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Vermont

Vermont Car Insurance Rates


Vermont state car insurance rates are among the lowest in the country, thanks to its largely rural setting. Even so, finding the cheapest auto insurance will require drivers to shop around. In every ZIP code -- you can see below how all Vermont towns and cities compare -- the spread in rates between carriers can be hundreds of dollars for the same coverage.

Vermont car insurance requirements

Vermont state law requires the following minimum car insurance coverage:
Minimum bodily injury liability $25,000/$50,000
Minimum property damage liability $10,000
Uninsured/underinsured motorist bodily injury $50,000/$100,000
Uninsured motorist property damage $10,000

Vermont Car Insurance Rates by ZIP Code & City

To learn more about the most and least expensive cities for car insurance, click the link below.
Top Cities
Car insurance rate comparison >
Priciest Neighborhoods
In Vermont
  • 05828: $1,078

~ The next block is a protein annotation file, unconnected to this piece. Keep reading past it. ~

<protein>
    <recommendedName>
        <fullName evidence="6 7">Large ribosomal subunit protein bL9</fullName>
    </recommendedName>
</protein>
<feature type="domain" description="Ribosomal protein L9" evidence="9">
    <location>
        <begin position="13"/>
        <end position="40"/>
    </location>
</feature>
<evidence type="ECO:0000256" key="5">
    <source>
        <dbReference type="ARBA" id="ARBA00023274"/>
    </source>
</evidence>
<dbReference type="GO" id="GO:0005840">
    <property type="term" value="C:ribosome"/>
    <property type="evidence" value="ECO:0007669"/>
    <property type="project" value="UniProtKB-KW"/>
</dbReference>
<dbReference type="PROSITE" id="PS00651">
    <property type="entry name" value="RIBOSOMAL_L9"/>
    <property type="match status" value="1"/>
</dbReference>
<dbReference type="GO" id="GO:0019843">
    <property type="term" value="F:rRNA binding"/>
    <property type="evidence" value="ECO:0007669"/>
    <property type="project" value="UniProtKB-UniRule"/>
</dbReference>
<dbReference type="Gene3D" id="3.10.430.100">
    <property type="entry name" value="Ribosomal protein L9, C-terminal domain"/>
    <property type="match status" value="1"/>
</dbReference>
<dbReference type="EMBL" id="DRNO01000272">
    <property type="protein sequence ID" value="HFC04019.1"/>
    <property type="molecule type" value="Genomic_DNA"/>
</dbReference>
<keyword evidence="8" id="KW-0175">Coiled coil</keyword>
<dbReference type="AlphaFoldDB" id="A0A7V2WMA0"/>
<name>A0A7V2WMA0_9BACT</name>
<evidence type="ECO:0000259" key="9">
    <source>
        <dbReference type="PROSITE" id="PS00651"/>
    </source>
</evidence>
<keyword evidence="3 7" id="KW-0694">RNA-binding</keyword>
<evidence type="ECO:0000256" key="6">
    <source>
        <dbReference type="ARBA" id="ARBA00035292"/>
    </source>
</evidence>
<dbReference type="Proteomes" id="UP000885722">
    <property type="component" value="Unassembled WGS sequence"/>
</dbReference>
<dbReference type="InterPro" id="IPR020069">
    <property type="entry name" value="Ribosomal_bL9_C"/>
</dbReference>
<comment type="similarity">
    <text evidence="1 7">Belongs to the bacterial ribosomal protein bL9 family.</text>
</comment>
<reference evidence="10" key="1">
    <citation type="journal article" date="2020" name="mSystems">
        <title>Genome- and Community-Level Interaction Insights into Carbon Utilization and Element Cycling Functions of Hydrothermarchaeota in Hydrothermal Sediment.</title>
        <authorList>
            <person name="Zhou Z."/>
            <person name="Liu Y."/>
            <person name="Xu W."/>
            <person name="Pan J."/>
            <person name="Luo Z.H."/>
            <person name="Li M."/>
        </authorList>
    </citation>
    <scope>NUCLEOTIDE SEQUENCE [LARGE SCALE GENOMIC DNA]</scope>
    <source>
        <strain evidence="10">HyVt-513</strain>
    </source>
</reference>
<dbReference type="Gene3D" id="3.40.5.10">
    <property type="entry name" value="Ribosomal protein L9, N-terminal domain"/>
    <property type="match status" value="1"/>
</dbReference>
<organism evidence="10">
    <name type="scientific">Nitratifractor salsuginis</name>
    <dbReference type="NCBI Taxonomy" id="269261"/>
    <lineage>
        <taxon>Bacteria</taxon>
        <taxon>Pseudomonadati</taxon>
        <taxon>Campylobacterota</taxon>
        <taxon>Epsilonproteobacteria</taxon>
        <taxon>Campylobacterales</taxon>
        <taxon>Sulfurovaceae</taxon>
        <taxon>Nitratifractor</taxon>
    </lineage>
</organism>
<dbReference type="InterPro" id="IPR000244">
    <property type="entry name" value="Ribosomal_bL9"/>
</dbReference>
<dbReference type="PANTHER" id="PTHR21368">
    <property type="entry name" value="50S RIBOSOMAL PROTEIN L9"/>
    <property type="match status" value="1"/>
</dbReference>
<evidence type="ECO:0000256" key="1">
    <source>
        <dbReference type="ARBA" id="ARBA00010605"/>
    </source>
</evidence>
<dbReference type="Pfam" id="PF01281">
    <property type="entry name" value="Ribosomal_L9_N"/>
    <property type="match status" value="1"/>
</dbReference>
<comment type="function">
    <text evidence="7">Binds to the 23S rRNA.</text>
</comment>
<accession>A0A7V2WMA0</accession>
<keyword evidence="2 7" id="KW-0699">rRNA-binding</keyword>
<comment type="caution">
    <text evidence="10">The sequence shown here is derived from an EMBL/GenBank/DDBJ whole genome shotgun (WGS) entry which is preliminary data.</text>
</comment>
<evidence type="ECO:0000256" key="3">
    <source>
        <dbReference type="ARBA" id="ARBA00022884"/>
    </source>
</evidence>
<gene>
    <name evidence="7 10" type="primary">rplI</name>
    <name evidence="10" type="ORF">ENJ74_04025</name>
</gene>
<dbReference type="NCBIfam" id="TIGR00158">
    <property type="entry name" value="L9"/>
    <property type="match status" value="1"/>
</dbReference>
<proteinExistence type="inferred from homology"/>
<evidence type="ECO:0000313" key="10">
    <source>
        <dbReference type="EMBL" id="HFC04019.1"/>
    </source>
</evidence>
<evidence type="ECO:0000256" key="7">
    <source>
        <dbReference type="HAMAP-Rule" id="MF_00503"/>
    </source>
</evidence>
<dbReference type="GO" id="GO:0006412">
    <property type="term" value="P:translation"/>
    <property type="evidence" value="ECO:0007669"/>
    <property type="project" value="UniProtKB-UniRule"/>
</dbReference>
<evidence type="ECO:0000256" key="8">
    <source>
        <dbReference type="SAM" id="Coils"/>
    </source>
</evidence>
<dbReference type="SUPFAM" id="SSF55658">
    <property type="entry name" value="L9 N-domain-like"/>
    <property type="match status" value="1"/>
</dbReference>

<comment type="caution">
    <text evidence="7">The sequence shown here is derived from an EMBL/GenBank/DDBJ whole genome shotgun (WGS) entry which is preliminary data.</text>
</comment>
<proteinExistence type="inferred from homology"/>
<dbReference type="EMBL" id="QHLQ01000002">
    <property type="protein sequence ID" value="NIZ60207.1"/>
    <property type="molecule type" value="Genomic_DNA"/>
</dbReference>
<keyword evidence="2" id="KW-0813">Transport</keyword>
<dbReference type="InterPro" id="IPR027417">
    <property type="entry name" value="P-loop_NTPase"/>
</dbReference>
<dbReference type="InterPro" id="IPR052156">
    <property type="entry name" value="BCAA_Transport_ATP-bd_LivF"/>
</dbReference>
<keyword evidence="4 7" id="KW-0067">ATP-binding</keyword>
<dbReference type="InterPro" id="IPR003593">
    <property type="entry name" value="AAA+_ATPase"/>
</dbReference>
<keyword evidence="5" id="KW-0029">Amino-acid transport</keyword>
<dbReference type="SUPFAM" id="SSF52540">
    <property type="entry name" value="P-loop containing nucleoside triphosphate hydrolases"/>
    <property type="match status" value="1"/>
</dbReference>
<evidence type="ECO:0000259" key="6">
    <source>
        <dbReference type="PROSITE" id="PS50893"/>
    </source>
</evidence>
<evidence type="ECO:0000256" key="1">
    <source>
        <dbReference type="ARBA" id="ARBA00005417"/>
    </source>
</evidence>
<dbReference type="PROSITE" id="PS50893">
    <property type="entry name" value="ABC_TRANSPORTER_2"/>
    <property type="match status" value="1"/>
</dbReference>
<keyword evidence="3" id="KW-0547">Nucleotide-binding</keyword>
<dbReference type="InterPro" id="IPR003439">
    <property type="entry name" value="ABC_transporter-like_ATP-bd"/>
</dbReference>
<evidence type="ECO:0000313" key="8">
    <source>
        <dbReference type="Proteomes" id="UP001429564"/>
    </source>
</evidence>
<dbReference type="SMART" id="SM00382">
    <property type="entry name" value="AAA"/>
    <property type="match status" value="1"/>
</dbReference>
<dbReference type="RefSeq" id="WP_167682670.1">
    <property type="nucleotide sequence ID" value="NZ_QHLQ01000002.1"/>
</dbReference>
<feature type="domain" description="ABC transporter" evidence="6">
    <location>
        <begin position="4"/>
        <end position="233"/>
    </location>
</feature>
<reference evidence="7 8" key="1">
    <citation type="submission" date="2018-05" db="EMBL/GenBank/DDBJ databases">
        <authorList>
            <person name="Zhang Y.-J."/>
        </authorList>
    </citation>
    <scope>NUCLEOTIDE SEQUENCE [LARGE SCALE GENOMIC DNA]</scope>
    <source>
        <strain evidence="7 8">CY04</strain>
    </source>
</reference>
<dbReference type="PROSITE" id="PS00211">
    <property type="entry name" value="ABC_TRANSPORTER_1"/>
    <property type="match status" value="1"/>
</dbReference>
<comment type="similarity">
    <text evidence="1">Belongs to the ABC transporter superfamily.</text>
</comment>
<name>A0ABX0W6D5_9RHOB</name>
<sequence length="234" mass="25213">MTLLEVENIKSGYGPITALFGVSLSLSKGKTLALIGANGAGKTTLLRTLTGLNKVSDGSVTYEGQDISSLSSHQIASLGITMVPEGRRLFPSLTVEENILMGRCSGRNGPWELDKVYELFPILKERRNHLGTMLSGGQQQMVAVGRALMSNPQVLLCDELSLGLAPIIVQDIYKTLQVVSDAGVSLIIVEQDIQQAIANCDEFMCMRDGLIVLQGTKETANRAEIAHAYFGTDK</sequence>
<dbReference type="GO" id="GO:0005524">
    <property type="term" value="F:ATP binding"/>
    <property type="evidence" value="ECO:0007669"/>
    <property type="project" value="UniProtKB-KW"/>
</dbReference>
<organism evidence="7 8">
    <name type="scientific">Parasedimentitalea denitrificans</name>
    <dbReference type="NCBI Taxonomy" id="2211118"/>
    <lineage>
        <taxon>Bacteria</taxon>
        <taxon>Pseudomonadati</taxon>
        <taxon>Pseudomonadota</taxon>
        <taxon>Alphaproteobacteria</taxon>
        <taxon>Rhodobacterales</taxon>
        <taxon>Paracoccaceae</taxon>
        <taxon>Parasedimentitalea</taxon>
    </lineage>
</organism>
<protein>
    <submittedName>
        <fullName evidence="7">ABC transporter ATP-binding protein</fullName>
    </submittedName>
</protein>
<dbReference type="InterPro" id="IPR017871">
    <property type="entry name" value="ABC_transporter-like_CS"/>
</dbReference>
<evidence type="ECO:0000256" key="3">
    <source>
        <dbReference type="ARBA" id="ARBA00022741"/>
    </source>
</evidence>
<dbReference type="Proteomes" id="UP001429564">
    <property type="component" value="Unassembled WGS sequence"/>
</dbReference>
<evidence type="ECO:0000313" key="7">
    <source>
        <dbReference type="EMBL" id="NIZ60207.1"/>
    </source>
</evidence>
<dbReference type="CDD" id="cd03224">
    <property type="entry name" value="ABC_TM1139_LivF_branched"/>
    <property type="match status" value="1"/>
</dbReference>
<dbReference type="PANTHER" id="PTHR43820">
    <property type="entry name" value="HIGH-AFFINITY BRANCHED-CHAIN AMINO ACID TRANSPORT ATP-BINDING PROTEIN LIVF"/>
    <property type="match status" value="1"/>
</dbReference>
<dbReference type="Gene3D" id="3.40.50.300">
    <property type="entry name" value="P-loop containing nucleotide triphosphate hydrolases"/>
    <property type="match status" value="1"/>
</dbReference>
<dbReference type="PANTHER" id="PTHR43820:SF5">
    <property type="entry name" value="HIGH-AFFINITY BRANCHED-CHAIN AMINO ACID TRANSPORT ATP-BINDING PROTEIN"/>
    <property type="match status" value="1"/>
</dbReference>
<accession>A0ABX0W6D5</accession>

BARNET
  • 05846: $982
    BRIGHTON
  • 05859: $981
    TROY
  • 05872: $981
    BROWNINGTON
 
Cheapest Neighborhoods
In Vermont
  • 05446: $873
    BURLINGTON
  • 05403: $874
    BURLINGTON
  • 05404: $875
    BURLINGTON
  • 05401: $877
    BURLINGTON


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What you need to know about car insurance in Vermont

Penny Gusner
CarInsurance.com
Consumer Analyst

Vermont's required car insurance minimums are low compared with most states, especially for property damage. Most late-model cars are worth much more than the $10,000 that Vermont requires you carry.

A family with savings and a home should consider coverage of 100/300/50: $100,000 in bodily injury liability ($300,000 per accident) and $50,000 in property damage liability.

Vermont requires car owners to have uninsured and underinsured motorist coverage as well, both for bodily injury and for property damage. While this coverage is very helpful, it does not cover your car repairs or your medical bills if you are the at-fault driver. It only covers that if you are hit by an uninsured or underinsured motorist.

No texting. They mean it: While almost all states prohibit driver texting, Vermont is one of the few attaching points to driver's licenses for a conviction. The first offense is worth two points; the second is worth five. If you are cited for texting after an at-fault accident, it's an additional two points.

No pizza delivery: Vermont limits the driving of teens with a Junior Operator's License. For the first year, or until you turn 18, you can't drive as part of your job.